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Ways To Prove You're An Extraordinary Employee

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Being an extraordinary employee needs to be more than something you slap on a resume as filler, it’s a lifestyle. Going the extra mile and showing management that yes, you’re serious about your career and want to be the best you can be is not always elaborate and over-the-top. Sometimes taking time to better yourself even in small ways can show the boss how serious you are.

Finish That Degree

No matter where you stand on the education scale — whether you’re finishing up your GED or are considering going back to school to get your systems engineering masters online — finishing a diploma of some sort shows that you have the determination and discipline to finish something that you’ve started. 

Personal pride and accomplishment aside (go get ‘em, tiger!), professionally a degree can make the difference between a callback for an interview and your resume ending up in the recycle bin. Listing your qualifications like “telephone etiquette” and “understanding of the MS Office suite” can only get you so far, but additional training that resulted in a certification or degree? That’s the kind of rockstar qualification that hiring officers want to see.  It might seem silly that a piece of paper can make such a difference, but it’s an important piece of paper: It’s a piece of paper that represents the years of struggle, determination and achievement.

Be A Team Player

We always hear this overused term at staff trainings and business meetings, but have you ever really stopped to dissect what it means? Being a team player is more than physically making the effort the show up for work every day, it has so many more layers than that. If you need some examples, they might include:

  • Offering help when someone looks like they need an extra set of hands. This doesn’t only mean helping with unpacking boxes or manual labor but also offering to help solve a problem. Perhaps a coworker is having an issue they’re stuck on and you have some expertise on the subject. Together you might be able to resolve whatever’s going on and get to know each other a little bit better in the process.
  • Not gossiping to and about coworkers. Mama always said that if they’ll gossip to you then they’re gossiping about you, so avoid getting wrapped up in any office drama. It might seem tempting to join in on the whispers about Brenda’s new sleeve tattoo, but are your reputation and your character really worth getting someone’s feelings hurt? Maintain a positive workplace and stay out of whatever is swirling the corridors.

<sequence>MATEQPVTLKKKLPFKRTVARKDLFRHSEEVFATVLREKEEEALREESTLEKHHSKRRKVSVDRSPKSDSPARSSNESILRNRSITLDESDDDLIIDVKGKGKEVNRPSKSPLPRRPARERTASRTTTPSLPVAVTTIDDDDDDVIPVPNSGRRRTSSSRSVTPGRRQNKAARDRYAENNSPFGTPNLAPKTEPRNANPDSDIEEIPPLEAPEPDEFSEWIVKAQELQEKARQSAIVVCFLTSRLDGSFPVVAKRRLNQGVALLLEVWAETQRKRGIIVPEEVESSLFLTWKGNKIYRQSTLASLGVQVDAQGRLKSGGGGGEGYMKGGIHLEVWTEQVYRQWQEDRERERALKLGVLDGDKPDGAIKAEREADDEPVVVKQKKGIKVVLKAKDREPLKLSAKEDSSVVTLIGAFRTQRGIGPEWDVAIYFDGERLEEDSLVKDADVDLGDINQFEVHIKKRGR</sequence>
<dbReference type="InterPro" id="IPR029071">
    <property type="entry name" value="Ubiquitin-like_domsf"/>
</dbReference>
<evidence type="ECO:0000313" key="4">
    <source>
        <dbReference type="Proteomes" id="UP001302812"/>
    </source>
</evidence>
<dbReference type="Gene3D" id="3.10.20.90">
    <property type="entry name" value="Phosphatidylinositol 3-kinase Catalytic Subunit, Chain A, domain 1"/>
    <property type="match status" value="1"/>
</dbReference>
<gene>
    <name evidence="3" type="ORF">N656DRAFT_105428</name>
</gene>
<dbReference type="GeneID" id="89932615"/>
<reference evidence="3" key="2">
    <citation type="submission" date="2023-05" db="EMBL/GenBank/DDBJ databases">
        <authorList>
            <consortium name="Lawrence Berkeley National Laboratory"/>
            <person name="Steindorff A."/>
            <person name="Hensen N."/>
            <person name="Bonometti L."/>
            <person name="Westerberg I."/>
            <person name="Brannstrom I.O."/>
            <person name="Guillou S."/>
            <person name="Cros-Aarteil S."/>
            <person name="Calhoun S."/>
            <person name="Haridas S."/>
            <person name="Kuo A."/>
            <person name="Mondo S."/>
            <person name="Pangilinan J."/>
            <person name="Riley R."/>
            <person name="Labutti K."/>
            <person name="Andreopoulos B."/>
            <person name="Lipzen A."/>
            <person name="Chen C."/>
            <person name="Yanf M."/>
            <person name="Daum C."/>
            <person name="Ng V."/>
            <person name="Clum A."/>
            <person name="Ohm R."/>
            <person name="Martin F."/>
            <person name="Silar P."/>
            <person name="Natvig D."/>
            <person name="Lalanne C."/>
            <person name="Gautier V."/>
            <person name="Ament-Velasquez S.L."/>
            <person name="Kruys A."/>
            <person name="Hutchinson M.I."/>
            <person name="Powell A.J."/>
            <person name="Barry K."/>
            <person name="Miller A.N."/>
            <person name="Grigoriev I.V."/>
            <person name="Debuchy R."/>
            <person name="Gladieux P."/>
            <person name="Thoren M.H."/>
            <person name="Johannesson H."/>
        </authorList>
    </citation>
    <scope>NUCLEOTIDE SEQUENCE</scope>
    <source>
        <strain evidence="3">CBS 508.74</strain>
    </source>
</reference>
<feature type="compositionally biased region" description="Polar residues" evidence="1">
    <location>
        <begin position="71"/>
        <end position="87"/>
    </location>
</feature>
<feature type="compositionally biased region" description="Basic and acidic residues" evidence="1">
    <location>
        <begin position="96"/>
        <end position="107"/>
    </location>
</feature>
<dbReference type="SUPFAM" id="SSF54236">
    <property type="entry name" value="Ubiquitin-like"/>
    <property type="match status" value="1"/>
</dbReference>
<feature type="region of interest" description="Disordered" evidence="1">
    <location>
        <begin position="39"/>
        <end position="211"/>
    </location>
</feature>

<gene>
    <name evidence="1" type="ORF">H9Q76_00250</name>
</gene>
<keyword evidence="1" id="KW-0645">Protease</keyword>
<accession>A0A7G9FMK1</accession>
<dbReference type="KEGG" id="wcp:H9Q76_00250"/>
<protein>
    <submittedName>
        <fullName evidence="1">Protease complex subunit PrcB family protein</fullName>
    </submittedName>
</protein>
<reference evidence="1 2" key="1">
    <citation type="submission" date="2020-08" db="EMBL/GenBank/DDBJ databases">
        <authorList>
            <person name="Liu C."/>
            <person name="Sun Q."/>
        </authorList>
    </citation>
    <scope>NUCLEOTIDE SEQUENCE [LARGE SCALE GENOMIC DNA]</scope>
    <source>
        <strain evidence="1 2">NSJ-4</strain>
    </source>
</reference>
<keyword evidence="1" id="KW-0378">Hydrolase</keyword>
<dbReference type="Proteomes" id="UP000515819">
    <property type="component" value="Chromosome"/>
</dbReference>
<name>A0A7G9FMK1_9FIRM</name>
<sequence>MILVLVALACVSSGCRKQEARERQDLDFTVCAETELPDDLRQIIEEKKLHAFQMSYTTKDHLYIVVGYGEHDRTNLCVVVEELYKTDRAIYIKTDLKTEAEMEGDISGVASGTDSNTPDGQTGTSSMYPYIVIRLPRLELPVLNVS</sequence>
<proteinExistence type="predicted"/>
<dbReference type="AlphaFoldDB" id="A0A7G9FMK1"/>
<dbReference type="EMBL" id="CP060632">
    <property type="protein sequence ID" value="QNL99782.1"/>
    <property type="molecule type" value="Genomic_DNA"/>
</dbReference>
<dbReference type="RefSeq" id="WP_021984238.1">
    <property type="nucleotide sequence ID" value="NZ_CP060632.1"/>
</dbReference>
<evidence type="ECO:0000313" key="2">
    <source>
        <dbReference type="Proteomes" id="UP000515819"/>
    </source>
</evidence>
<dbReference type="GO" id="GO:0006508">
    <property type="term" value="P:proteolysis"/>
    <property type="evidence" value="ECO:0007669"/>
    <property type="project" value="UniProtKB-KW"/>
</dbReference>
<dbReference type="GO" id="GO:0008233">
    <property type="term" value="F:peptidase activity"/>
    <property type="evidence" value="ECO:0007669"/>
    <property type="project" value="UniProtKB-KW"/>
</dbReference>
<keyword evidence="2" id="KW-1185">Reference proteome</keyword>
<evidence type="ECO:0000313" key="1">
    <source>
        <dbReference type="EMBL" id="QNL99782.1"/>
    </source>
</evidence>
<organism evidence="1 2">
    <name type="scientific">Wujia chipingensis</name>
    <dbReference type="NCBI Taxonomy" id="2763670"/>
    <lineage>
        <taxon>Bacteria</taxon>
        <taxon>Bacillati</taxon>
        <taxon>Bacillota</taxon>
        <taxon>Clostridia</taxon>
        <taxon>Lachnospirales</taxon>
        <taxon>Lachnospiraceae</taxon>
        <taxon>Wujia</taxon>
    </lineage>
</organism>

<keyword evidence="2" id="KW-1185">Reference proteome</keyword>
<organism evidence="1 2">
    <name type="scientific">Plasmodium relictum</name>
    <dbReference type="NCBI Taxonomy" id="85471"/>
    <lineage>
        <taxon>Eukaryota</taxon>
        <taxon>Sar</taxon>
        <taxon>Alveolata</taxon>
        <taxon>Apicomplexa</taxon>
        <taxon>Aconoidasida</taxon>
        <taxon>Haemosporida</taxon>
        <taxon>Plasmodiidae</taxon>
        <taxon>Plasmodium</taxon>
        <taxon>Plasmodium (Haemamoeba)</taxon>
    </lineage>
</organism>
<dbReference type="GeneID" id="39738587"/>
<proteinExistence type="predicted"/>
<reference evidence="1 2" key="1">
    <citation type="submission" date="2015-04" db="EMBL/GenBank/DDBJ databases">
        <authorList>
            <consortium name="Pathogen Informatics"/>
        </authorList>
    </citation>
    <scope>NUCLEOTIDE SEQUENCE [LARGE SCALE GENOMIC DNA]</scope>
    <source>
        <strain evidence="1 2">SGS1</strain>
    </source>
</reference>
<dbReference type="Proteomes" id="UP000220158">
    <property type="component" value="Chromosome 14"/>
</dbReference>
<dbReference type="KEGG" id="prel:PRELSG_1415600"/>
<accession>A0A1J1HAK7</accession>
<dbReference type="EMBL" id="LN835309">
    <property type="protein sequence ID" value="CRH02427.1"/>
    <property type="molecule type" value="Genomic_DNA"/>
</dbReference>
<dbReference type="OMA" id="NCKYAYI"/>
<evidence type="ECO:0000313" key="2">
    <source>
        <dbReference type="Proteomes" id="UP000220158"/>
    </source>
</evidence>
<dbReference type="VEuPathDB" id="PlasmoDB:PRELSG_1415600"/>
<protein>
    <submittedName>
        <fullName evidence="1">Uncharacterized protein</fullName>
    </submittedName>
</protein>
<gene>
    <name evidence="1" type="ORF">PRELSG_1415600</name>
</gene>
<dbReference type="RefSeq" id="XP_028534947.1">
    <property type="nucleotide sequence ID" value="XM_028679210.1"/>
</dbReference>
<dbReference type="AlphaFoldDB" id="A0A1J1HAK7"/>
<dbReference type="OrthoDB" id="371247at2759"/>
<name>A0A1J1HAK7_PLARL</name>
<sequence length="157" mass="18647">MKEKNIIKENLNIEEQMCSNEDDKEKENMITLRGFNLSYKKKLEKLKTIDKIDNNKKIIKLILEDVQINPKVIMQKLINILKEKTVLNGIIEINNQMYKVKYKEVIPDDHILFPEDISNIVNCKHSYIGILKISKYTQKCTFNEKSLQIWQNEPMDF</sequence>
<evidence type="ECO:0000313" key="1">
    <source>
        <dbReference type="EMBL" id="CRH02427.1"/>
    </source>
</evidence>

• Stay additional hours to get the job done. Of course there are federal laws and standards to adhere to when you’re working overtime, but a few extra minutes here and there can show management that you’re dedicated to a job well done. Rather than leave the inventory spread across the table for the morning shift to complete, consider staying for the extra fifteen minutes to wrap it up. It reflects well on you and your coworkers will like you a little better.

Be Mindful of What You Share Online

Hyperconnected is only one word to describe the world we live in, and social media plays a huge part in that connectivity. Businesses and companies all over the world are using social media to help promote their brand, and following the company you work for can be a great way to show your support.

However, remember that your online profile reflects who you are as a person, which in turn reflects on your company. While what you do in your free time is entirely up to you, understand that the public might be watching you and judge your personal and professional lives as the same thing — justified or not, it’s the way of social media. Even if you had a fantastic time over the weekend drinking with your girlfriends and seeing the Thunder From Down Under dancers, you might think twice about posting pictures on social media. Not to deny who you are or to censor your life, but out of respect for the business you work for and their social media feeds too.

Big or small, there are many things that you can do to stand out at work and be recognized as extraordinary. Your boss might not know every minute detail of your professional history, but making efforts to better yourself personally and professionally can show them that you value yourself as a human and that you also value your company too.

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